Calex Corporation, Petitioner/cross-respondent, v. National Labor Relations Board, Respondent/cross-petitioner, 144 F.3d 904 (6th Cir. 1998)Annotate this Case
Richard N. Selby (briefed), Christopher J. Newman, Henderson, Covington, Messenger, Newman & Thomas Co., Youngstown, Ohio, for Petitioner/Cross-Respondent.
David Habenstreit (briefed), National Labor Relations Board, Office of the General Counsel, Aileen A. Armstrong, Deputy Assoc. Gen. Counsel (briefed), Rachel Gartner (briefed), National Labor Relations Board, Appellate Court Branch, Washington, DC, for Respondent/Cross-Petitioner.
Before: KEITH, SUHRHEINRICH, and DAUGHTREY, Circuit Judges.
KEITH, Circuit Judge.
Petitioner, Calex Corporation ("Company"), seeks review of an order of the National Labor Relations Board ("Board") finding the Company to have violated §§ 8(a) (5) and 8(a) (1) of the National Labor Relations Act ("Act") for failing and refusing to bargain with a certified Union. The Board filed a cross-application for enforcement of its order. We Deny the Company's petition for review and Grant the Board's cross-application for enforcement.
The Company manufactures aluminum products at a facility in Campbell, Ohio. On November 29, 1994, the Board certified the United Steel Workers of America AFL-CIO, CLC ("Union") as the exclusive collective-bargaining representative of the Company's 110 to 115 production and maintenance employees, following the Union's victory in a Board-conducted secret ballot election.
Immediately following the certification, Union representative, Gatewood contacted Company owner, Arora and requested that the parties begin bargaining for an initial contract in January. On December 13, 1994, Alan Fry, a labor consultant, retained by the Company, responded to Gatewood's request in a letter in which Fry stated that he would only be available to meet for one day in January, and asked that Gatewood select one of six listed dates. Within a day or two of receiving Fry's letter, Gatewood chose the latest day offered, January 27, 1995.
Early in January, Gatewood wrote to Fry advising him that it was the Union's policy that initial contracts be in place ninety days after the employees elect Union status. Gatewood also enclosed a copy of the Union's proposed initial contract.
A few days prior to the scheduled January 27, 1995 meeting, Company negotiator Fry telephoned Gatewood, informing him that the Company's representative, who had planned to attend the bargaining sessions, had just announced plans to retire. Fry stated that, because Company owner Arora was out of the country, he did not know whom the Company would select as a replacement for the negotiations. Accordingly, the meeting scheduled for January 27 was postponed to February 2, to allow for Arora's return. Prior to February 2, Gatewood was informed that because Arora was still out of town, the meeting needed to be postponed until February 8.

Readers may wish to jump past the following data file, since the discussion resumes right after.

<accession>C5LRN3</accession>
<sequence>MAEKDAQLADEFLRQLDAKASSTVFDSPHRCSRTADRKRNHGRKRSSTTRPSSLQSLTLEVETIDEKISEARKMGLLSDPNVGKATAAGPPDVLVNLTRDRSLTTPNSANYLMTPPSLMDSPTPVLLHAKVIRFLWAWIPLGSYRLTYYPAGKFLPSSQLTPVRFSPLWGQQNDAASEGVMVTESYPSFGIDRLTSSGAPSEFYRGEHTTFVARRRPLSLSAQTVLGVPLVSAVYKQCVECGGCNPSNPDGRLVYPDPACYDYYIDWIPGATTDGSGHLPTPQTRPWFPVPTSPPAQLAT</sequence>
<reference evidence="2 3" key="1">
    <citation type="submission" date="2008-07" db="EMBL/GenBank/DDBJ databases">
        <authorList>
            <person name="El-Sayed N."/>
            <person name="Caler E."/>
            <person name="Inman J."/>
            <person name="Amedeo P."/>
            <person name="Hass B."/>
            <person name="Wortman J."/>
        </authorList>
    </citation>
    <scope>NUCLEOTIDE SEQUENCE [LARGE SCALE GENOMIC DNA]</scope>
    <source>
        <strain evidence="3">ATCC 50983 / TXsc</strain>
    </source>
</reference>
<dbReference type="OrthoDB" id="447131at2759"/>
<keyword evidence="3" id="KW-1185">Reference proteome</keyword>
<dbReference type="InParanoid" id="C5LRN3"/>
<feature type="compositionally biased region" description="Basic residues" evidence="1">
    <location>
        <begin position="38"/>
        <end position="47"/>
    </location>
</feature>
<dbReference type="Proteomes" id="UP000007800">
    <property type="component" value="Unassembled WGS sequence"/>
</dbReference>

The first negotiating session was held on February 8, 1995. At this meeting, Gatewood wanted to schedule three or four meetings per week and Fry was only willing to meet one or two days per month. The parties agreed on March 8, 1995 as the next meeting date.
On February 13, Gatewood wrote to Fry to confirm the March 8 date and to express his concern regarding the length of time between negotiating sessions. Gatewood reiterated the Union's policy of securing contracts within 90 days of certification and requested that the parties meet for several consecutive days in March.
By February 28, Gatewood had received no response to his request for additional meetings and therefore, sent a letter to unit members updating them on the status of the negotiations. On March 6, Fry sent his response to Gatewood's February 13 letter. In his letter, Fry confirmed the March meeting date, but did not address Gatewood's request to meet on consecutive days.
Fifteen minutes after the March 8 meeting was scheduled to begin, Gatewood received a telephone call from Plant Manager Brace, who informed them that Fry could not attend the meeting. Brace reported that, due to inclement weather, Fry was unable to fly his private plane from his home in Cincinnati to the meeting site in Youngstown. Brace stated that Fry would contact Gatewood to reschedule the meeting.
Fry contends that he called the Union offices later that day to reschedule the meeting, but because no one answered the phone, he left a message on the answering machine requesting that Gatewood call back. Gatewood claims to have never received this message and in any event failed to contact Fry.
Following the cancellation, the Union held a meeting to discuss the lack of progress in the negotiations. After Gatewood gave an overview of the negotiations to date, Union District Director Dan Martin told the members that the Union was having trouble getting the Company to schedule meetings and that he did not feel that the Company was bargaining in good faith. The Company contends that Gatewood told Martin that it was Fry who suggested that the parties not meet until after the holidays, when in actuality, it was Gatewood who requested that negotiations commence after the holidays. At the conclusion of the meeting, the unit members voted to authorize the Union's officers to call a strike if they were not satisfied with the progress of the negotiations.